• This is often one of the more difficult aspects for students, and a step in the development that they overlook. No matter how clear you think the textual support provided is, it does not speak for itself. The reason is that the audience may not understand how you intend them to interpret the information, and how that relates to supporting the main idea of the paragraph. When you explain how this information is relevant to your topic sentence, and why it is significant, you need to offer insight into that information.
  • Don’t simply follow up your support with a single sentence that begins with a phrase like “This proves” or “Meaning” and then restate what the evidence said. Know why you included this information and why it is important to your paragraph.   You need to connect the dots for your reader, so they see exactly how that information is providing support, and helping your main idea.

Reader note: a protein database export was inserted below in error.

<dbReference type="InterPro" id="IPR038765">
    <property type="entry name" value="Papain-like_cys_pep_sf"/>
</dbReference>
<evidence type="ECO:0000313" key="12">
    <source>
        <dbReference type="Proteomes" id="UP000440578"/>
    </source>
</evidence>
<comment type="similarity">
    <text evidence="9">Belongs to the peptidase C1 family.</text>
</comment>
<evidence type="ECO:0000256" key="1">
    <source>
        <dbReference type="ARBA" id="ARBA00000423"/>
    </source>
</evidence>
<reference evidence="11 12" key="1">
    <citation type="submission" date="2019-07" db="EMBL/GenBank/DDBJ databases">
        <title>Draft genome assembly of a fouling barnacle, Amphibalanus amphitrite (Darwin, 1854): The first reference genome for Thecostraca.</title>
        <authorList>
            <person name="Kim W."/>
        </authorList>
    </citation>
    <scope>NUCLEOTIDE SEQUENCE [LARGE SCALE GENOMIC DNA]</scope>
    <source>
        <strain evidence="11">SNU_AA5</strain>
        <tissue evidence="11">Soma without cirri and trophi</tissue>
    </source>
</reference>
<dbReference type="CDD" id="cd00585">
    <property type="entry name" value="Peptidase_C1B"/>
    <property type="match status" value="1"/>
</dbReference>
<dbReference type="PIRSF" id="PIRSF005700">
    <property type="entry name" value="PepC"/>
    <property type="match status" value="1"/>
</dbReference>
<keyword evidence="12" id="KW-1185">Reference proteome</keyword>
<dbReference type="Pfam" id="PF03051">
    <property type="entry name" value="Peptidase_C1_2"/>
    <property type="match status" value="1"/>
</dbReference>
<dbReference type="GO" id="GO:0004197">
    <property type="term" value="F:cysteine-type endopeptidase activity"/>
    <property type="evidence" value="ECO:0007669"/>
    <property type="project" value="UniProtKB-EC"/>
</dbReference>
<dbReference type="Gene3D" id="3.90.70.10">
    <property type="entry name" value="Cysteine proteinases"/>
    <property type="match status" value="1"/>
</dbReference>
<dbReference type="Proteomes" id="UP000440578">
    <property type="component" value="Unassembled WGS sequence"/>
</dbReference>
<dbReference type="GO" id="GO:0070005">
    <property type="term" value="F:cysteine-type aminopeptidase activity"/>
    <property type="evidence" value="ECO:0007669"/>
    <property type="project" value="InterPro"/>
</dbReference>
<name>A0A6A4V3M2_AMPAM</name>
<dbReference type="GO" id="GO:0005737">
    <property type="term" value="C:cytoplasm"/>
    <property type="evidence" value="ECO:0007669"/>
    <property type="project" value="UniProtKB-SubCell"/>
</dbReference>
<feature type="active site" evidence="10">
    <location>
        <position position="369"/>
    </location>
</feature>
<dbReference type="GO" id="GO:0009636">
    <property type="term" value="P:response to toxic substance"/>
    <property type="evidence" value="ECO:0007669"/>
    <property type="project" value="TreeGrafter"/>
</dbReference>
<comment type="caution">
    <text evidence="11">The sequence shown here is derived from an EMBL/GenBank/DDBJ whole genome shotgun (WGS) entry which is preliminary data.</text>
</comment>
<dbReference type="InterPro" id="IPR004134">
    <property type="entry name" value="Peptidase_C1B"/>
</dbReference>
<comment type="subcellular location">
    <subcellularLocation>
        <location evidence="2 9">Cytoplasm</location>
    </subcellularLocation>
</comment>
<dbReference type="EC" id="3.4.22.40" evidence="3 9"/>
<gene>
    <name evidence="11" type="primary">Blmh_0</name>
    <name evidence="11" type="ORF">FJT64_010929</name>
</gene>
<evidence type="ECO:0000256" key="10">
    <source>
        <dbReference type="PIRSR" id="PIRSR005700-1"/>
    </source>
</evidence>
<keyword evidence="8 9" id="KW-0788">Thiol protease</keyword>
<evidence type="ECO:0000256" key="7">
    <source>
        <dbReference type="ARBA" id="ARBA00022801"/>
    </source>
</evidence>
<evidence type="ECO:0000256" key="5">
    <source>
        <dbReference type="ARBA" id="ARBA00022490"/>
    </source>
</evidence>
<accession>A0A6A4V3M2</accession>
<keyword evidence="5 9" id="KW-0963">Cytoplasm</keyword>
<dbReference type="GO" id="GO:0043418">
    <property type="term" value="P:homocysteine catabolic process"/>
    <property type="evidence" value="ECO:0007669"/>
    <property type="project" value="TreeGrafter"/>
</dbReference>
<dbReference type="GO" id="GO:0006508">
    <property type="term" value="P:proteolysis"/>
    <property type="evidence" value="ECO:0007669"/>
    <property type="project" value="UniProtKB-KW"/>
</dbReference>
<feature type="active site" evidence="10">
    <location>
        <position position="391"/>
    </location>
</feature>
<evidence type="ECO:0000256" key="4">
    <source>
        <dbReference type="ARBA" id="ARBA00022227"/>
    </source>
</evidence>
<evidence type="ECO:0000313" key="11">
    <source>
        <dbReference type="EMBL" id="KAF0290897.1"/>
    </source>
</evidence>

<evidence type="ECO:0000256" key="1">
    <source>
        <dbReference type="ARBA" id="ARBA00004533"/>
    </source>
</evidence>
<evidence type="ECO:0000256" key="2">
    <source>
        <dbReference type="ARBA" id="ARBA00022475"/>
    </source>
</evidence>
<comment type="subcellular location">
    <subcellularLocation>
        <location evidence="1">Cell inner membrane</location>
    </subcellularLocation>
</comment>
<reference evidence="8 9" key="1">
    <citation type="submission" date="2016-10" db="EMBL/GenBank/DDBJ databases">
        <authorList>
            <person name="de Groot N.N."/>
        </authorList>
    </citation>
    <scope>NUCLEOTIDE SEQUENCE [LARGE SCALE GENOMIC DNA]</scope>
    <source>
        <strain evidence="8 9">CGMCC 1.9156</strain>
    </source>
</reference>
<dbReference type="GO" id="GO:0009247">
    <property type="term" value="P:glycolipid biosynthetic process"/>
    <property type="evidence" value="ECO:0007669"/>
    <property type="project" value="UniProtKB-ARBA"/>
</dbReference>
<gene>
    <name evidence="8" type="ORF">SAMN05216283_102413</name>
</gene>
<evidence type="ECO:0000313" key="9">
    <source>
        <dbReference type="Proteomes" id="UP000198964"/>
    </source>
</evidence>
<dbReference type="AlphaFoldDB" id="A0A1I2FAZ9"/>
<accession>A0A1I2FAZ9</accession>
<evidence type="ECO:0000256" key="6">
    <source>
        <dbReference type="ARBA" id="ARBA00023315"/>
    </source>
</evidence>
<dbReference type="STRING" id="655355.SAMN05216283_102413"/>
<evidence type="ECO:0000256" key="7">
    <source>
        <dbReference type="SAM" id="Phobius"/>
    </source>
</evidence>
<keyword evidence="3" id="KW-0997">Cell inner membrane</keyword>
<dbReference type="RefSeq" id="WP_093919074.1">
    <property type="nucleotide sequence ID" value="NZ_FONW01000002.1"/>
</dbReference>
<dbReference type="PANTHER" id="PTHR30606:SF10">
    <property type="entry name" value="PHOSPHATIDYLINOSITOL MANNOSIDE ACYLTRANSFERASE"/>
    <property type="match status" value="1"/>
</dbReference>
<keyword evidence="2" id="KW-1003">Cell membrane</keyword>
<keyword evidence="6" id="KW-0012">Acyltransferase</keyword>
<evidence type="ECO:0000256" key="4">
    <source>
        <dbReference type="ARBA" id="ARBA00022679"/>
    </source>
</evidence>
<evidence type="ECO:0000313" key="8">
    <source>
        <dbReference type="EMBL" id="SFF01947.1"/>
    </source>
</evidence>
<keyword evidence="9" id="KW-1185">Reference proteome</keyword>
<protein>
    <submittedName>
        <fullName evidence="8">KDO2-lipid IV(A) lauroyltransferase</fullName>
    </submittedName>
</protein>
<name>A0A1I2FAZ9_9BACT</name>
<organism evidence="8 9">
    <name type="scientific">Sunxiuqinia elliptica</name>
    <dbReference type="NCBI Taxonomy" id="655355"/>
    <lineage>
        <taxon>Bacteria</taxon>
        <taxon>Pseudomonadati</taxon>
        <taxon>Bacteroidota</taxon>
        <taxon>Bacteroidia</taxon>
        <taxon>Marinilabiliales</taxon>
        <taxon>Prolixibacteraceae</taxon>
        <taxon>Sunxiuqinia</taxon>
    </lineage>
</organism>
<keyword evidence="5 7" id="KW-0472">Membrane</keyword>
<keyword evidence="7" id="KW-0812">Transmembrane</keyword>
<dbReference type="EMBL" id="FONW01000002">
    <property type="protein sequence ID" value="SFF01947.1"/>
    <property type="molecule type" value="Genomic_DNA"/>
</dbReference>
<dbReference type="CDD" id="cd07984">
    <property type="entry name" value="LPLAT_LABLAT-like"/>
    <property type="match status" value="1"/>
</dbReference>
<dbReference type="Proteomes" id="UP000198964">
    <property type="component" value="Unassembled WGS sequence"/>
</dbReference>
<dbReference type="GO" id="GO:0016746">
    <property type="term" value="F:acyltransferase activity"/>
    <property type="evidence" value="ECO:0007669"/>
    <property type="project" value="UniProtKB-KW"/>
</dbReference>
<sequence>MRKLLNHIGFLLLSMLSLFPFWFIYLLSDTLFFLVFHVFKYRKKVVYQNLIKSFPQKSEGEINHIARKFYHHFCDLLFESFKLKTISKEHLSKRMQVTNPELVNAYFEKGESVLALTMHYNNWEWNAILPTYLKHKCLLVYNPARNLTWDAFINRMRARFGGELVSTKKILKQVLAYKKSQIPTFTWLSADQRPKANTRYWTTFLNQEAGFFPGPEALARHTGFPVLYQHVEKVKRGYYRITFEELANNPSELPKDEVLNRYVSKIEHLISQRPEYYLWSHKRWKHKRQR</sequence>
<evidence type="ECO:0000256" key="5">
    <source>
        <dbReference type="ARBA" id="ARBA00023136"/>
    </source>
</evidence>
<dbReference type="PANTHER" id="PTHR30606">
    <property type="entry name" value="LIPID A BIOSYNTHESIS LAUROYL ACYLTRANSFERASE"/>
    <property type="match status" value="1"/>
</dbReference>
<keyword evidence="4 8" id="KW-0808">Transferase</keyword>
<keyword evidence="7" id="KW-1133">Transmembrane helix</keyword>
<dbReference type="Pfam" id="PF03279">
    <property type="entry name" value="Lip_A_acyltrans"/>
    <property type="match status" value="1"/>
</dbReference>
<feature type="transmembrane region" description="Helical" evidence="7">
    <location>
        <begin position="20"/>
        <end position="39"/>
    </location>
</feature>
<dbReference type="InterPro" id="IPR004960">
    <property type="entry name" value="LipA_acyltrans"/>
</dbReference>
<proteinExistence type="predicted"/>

• The bulk of the information should be coming from you, not your sources.  Your audience wants to what it is that you think, your perspective on the idea, and how you intend to link it back to the thesis.
  • Relevance or significance
  • Comparison or contrast
  • Cause and effect
  • Refutation or concession
  • Suggested action or conclusion
  • Proposal for further study
  • Personal reaction
  • Try to avoid simply repeating the source material differently or using phrases like “This quote means” to begin your explanation. Keep in mind that your voice should control your essay and guide your audience to a greater understanding of the source material’s relevance to your claim .

5. Repeat Steps 3 and 4, if necessary